Canadians are no longer stomping their feet and bemoaning annual Boxing Day sales as a day-late, dollar-short time-waster. We've now got alternatives: Cross-border bargain hunters are gassing up their vehicles and strategically planning their shopping excursions in an act of optimism to lock in savings now.
Statisticians and retailers are taking note, flooding editor in-boxes with surveys upon surveys of Canadian shopping habits come Nov. 24. Get ready for the U.S. Thanksgiving shopping extravaganza. It starts on Black Friday ('black' because stores use the deep discounts to get into the black, or profit, for the year) and ends on Cyber Monday, the biggest online shopping day on the calendar. And while it was once just a U.S.-based bash, now it's big on both sides of the border.
How big? Well, here are the numbers:
- 40 per cent of Canadians will participate in sales on one of those days, spending roughly $245 each, according a study commissioned by Staples Canada.
- Atlantic Canadians (14 per cent) and Ontarians (13 per cent) are among the most likely to scour for savings on either Black Friday or Cyber Monday, according to a CIBC/Harris Decima poll.
- Thanks to expanded duty-free limits, Canadians can now take back $200 worth of merchandise from the U.S. For those willing to stay between two and seven days, you can fill your boots with $800 worth of goods.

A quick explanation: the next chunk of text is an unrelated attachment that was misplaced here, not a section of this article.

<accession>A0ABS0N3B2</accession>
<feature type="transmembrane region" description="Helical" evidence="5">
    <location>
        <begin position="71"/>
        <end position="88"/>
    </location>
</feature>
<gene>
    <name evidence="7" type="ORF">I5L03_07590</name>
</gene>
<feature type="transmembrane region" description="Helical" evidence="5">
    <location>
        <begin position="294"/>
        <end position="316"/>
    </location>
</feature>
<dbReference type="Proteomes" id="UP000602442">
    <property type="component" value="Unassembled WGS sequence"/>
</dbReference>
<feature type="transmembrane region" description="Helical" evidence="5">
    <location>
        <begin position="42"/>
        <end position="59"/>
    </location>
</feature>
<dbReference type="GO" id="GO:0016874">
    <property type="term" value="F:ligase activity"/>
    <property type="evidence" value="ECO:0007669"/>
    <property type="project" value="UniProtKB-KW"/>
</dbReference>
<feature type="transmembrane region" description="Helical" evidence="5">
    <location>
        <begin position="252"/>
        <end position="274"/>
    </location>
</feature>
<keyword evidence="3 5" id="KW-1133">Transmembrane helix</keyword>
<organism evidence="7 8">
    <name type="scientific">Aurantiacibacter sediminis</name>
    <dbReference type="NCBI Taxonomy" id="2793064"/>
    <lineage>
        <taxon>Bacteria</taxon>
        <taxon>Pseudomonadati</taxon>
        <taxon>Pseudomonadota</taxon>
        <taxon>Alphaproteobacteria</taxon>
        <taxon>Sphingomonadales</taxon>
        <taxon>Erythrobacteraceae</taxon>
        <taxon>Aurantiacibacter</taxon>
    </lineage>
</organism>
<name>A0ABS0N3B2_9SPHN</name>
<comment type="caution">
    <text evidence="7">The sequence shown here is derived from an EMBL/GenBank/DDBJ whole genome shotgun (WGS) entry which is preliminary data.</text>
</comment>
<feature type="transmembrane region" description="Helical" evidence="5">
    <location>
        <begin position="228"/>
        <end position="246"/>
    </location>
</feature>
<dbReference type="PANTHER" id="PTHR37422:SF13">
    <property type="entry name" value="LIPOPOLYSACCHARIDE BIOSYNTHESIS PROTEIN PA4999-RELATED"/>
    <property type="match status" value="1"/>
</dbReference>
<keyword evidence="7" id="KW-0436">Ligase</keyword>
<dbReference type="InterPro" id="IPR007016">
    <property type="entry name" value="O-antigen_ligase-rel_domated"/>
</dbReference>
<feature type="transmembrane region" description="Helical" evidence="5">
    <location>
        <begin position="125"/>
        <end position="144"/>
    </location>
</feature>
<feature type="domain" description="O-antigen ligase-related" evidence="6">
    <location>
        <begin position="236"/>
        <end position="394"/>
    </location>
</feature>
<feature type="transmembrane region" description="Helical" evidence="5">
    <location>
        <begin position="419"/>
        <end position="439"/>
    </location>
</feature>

- What are Canadians purchasing? Clothing and accessories remain the most popular purchases on Black Friday and Cyber Monday, followed by music or movies, books or e-books, toys, health and beauty products, computers and/or computer accessories and other electronics, according to a Visa Canada survey conducted by Ipsos Reid.
|Percentage of Canada online shoppers who intend to shop at American websites over Black Friday weekend|
The surveys and analysis of Canadian retail habits don't stop for the late-November sales bonanza.
- Fifty-eight per cent of Canadians say they spend more than planned during the holidays, while 59 per cent fall prey to impulse buys, according to mobile carrier Mobilicity. The worst culprits? Women and people with kids present the greatest risk of a "holiday shopping hangover."
- Canadians are expected to spend $1,182 on holiday gift giving, decorations, entertainment and travel this year, which is a 6 per cent drop from last year, according to RBC's Consumer Outlook.
- As we become more tech-savvy, we're taking our buying power online. Forty-five per cent of Canadians will purchase gifts via their smart phone, tablet or PC, says eBay. Why? Convenience, avoidance of in-store hassles, an attempt to save time and save money were cited as the popular reasons drawing shoppers away from the stores.